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Old 02-15-2013, 08:53 AM   #1
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Post How can a non-SU edit their local printer settings (delete jobs, enable printer)?

We have about 40 users on openSUSE 11.x who are non-technical and use a locked-down version of Gnome to do their work. They do not have access to the Terminal window and wouldn't know what to do with it if they did.

One thing they *should* be able to do is edit their local printer settings - delete erroneous jobs from the queue, re-enable their printer if it has stopped, etc. But whenever they try to do any of these things via the Gnome printer dialog, it requests an SU password. Needless to say I don't want them to have the SU password! Only a few of us in the organization know it and we are not always available. Big delays ensue over what should be trivial problems.

Is there a way to set up printing so that the local user can do this sort of thing without requiring SU privileges? I have done numerous web searches but found nothing on the topic. So I joined LQ specifically to ask this question here.

(Apologies if I should have asked this in a different forum. I am new to LQ and pretty new to Linux, so this feels like a newbie question to me.)
Old 02-15-2013, 11:41 AM   #2
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Have they used "lprm" and "cancel" ?
Old 02-15-2013, 11:50 AM   #3
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The answer may be sudo. You can list individual users who are allowed to do things which normally require an administrator and specify exactly which things they are allowed to do.

You can also manage the printer by accessing CUPS through a web browser:
This normally requires the root password, but that can be changed:

Last edited by DavidMcCann; 02-15-2013 at 01:43 PM. Reason: Correction
Old 02-18-2013, 09:19 AM   #4
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@Linosaurusroot: I presume those commands require that I give the users a terminal window, which isn't possible. They are locked into a Gnome desktop with most of the menu options removed, right-click turned off, etc.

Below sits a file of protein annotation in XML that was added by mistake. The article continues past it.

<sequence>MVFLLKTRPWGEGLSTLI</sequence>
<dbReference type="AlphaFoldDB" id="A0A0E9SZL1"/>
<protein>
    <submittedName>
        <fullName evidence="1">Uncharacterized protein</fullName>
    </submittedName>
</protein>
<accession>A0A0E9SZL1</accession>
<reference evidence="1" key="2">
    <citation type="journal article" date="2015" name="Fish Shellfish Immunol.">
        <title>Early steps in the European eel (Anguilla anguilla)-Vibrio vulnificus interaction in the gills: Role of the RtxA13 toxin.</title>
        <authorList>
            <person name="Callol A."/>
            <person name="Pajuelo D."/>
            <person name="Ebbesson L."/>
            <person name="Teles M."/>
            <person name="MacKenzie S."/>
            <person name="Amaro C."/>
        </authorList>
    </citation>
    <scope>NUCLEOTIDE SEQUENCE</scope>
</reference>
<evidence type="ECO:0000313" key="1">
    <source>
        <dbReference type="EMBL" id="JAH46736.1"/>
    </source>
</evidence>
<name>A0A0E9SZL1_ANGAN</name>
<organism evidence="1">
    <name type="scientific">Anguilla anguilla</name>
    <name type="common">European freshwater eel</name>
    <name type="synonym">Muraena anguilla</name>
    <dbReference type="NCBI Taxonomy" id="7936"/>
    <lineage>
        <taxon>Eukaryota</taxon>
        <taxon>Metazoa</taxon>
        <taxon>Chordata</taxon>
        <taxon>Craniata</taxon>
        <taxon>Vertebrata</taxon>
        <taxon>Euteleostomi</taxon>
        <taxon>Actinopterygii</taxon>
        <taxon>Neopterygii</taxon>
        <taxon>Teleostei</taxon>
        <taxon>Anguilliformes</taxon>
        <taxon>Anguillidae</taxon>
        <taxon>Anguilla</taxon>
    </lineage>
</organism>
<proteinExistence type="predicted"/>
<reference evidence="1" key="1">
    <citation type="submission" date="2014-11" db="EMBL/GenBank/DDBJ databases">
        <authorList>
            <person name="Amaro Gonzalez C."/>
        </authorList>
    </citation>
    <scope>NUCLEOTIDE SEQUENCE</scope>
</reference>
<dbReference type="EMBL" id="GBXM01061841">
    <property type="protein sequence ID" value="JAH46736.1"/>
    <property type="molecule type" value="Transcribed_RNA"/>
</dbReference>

@DavidMcann: Thanks for the Sudo suggestion, I will explore it. Regarding CUPS, most of the users do not have access to a web browser. But now that you've pointed me to that CUPS documentation page, I do see the following text which might be what I'm looking for:

GNOME CUPS interface
If using GNOME, a possibility is to manage and configure the printer by installing system-config-printer.
For system-config-printer to work as it should, running as root may be required, or alternatively set up a "normal" user to administer CUPS (if so follow steps 1-3)
1. Create group, and add a user to it
# groupadd lpadmin
# usermod -aG lpadmin <username>
2. Add "lpadmin" (without the quotes) to this line in /etc/cups/cupsd.conf
SystemGroup sys root <insert here>
3. Restart cups, log out and in again (or restart computer)
# systemctl restart cups

I tried the above suggestion but it didn't work. Since then I've also tried massively editing /etc/cups/cupsd.conf to remove required authentications but, at least so far, none of my changes have done what I most wanted, which is, to allow ordinary users to cancel jobs from their print queue without knowing the su password. It all seems extremely complicated for such a simple and straightforward goal!

Last edited by tsaichhorn; 02-18-2013 at 10:08 AM.
Old 02-18-2013, 08:02 PM   #5
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sudo is pretty much the tool for this. It was designed to allow non-root users to run specified cmds, using their own passwd, instead of root's.

Relevant docs
Old 02-19-2013, 09:56 PM   #6
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Unfortunately, adding, removing, and restarting printers is considered an adminsitrative task. One question, though: did you have the users log out and then log back in after adding them to the lpadmin group? In general, group ownership is not refreshed until the user has started a new login session.
Old 02-20-2013, 07:37 AM   #7
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@btmiller: I made all the changes on my own machine and I rebooted it each time to make sure they had taken effect.

FWIW, I completely understand why adding and removing printers is an administrative function and have no need to change that. I'm more interested in letting users be able to clear their own print queue and then restart their local USB printer. The Gnome interface makes this really easy but then doesn't let them do it.


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